Published: Aug 5, 2014
By Michael Smith, North American Correspondent, MedPage Today
A monthly pill appears to protect infants against malaria in regions where the mosquito-borne disease is transmitted year round, researchers reported.
In a randomized open-label trial,dihydroartemisinin-piperaquine (Duo-Cotecxin) had a protective efficacy of 58% compared with no medication, according to Grant Dorsey, MD, of the University of California San Francisco, and colleagues.
The drug combination -- known as DP in the trial -- also outperformed other antimalaria drugs in protecting infants, Dorsey and colleagues reported online in PLOS Medicine.
The DP combination might actually have worked better than the 58% figure would suggest, the researchers reported, since there was evidence of nonadherence in about half of the children diagnosed with malaria who were supposed to be taking the drug.
Chemoprevention "offers a promising strategy" to prevent malaria in African children, the authors noted, but it's not clear exactly how to do that in regions where transmission occurs year round and the disease is resistant to many antimalarial drugs.
To help clarify the issue, Dorsey and colleagues conducted a randomized trial comparing no chemoprevention to three medication arms -- monthly dihydroartemisinin-piperaquine (DP), monthly sulfadoxine-pyrimethamine (SP), and daily trimethoprim-sulfamethoxazole (TS).
Children were enrolled at 6 months and received study medication until they were 2. The researchers then followed them for another year. The primary endpoint of the study was efficacy in preventing malaria during the intervention period, compared with no chemoprevention.
During the intervention, the incidence of malaria in the no chemoprevention arm was 6.95 episodes per person-year at risk, compared with 6.73 in the SP arm, 5.21 in the TS arm, and 3.02 in the DP arm.
Compared with no prevention, the protective efficacy was 7% for SP, 28% for TS, and 58% for DP, the researchers reported, although only the latter two reached statistical significance.
Protection was better in the first 6 months of the trial and declined in the following 12 months. Specifically:
For the DP combination, malaria incidence in the first 6 months was 1.49 per person-year at risk, compared with 3.88 in the 12 months following. Those rates yielded respective protective efficacies of 78% and 45%, both significant (P<0.001) compared with no chemoprevention.
For the daily TS combination, incidence in the first 6 months was 3.27 per person-year at risk, compared with 6.32 in the following year, yielding efficacy rates of 51% and 11% compared with no chemoprevention. Only the first was statistically significant.
For the monthly SP duo, incidence was 5.51 per person-year at risk in the first 6 months and 7.41 thereafter. Neither was significantly different from no chemoprevention.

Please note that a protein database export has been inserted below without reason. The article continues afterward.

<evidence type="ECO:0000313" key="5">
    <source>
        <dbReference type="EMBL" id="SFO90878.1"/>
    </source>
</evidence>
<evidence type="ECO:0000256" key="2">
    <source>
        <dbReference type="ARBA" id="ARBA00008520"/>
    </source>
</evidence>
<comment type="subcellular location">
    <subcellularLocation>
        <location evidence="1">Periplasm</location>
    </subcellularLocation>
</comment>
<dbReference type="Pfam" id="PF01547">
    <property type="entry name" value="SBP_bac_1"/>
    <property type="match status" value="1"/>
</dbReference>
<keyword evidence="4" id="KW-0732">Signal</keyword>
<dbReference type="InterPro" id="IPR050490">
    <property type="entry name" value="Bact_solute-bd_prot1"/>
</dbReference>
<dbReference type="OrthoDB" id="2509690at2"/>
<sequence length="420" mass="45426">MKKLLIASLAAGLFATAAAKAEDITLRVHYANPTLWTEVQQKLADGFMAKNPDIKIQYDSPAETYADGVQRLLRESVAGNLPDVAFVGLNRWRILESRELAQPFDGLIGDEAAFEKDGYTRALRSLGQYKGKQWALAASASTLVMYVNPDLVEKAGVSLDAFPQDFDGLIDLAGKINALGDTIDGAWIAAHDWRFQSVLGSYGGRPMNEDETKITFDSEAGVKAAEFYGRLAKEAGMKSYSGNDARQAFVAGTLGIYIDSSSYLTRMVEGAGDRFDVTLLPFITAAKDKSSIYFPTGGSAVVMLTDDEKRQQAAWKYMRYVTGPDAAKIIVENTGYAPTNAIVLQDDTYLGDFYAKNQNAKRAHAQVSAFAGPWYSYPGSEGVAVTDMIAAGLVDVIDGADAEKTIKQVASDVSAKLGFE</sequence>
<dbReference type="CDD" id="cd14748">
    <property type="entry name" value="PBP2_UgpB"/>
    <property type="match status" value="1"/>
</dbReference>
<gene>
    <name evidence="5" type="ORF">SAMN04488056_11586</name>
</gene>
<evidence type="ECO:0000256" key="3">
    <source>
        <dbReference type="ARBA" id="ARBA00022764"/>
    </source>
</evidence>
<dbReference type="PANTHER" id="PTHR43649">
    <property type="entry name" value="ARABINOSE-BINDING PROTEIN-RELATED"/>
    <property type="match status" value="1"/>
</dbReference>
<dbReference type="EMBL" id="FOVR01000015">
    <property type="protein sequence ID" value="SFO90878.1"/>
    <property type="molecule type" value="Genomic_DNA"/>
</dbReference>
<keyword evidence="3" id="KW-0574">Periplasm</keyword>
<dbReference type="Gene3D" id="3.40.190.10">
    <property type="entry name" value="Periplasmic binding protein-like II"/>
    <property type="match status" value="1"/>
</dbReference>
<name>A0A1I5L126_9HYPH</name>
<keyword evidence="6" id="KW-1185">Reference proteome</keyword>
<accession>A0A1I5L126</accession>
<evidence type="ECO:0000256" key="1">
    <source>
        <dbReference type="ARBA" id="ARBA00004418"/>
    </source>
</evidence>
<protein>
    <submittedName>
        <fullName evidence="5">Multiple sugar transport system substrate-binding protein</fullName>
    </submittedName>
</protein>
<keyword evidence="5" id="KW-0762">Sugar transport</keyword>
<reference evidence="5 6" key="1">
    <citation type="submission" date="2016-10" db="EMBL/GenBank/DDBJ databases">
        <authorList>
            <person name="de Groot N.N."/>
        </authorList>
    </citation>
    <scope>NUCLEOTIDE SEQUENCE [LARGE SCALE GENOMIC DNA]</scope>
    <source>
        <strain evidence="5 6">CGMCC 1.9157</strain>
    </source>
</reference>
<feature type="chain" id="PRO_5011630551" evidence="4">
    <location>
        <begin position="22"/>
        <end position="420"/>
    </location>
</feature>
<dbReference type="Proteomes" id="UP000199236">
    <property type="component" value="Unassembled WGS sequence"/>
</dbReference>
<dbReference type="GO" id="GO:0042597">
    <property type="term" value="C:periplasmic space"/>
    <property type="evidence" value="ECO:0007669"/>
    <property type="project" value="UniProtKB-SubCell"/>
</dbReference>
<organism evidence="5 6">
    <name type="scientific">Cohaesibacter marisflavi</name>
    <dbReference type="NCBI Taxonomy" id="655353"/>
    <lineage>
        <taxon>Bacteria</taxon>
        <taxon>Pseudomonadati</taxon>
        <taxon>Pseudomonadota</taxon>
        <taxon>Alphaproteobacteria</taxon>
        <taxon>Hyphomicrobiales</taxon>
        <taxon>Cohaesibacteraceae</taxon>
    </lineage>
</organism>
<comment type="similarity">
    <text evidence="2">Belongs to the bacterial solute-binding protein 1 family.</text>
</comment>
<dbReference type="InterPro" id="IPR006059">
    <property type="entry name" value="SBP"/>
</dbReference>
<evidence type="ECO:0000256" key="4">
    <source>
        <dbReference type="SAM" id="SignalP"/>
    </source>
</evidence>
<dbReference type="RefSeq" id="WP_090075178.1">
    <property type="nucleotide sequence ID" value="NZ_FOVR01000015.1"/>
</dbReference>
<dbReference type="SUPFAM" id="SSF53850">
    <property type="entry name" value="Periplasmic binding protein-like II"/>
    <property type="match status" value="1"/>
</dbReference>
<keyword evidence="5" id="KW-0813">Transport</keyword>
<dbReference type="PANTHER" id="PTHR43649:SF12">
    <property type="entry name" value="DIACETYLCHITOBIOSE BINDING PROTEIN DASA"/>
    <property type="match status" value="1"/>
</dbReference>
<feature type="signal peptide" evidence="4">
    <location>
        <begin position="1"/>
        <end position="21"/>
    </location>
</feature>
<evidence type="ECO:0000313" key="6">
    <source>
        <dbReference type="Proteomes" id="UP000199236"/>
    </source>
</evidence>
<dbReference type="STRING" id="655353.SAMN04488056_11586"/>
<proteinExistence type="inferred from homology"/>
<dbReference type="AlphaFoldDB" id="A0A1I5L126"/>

Based on diaries completed by primary caregivers, more than 98% of the assigned doses of the study drugs was administered, Dorsey and colleagues reported.
But an analysis of blood among children assigned to the DP combination drug who were diagnosed with malaria told a different story: 52% of them had no detectable piperaquine, suggesting "frequent nonadherence."
All told 2,487 treatments were given for malaria during the intervention period, including 21 for complicated malaria and nine for severe malaria.
There were no significant differences in complicated malaria, hospital admission, diarrhea, or respiratory tract infections between the intervention arms and the control arm.
On the other hand, moderate to severe anemia, defined as hemoglobin less than 8 grams per deciliter, was significantly higher in the SP arm and lower in the DP arm than in the no chemoprevention arm.
As well, the researchers reported, the incidence of elevated temperature, anemia, and thrombocytopenia was significantly lower in the DP arm, but not the other two medication arms, compared with no chemoprevention.
In the year after the intervention, the incidence of malaria in the no chemoprevention arm was 10.85 cases per person-year at risk, not significantly different from any of the chemoprevention arms.
Dorsey and colleagues cautioned that parents or caregivers gave study drugs at home and administration was not directly observed. As well, they noted, multiple comparisons mean that a finding of statistical significance should be interpreted cautiously.
And, they noted, the study took place in an area of high transmission intensity, and widespread resistance to antifolate drugs so the results might not apply elsewhere.
AMSA at UC Merced is where student idealism is transformed into meaningful public service, innovation and institutional change. We hope to provide students with the insight and support necessary to evoke change within their respective avenues of medical advocacy and the achievement of their dreams in each of their medical careers.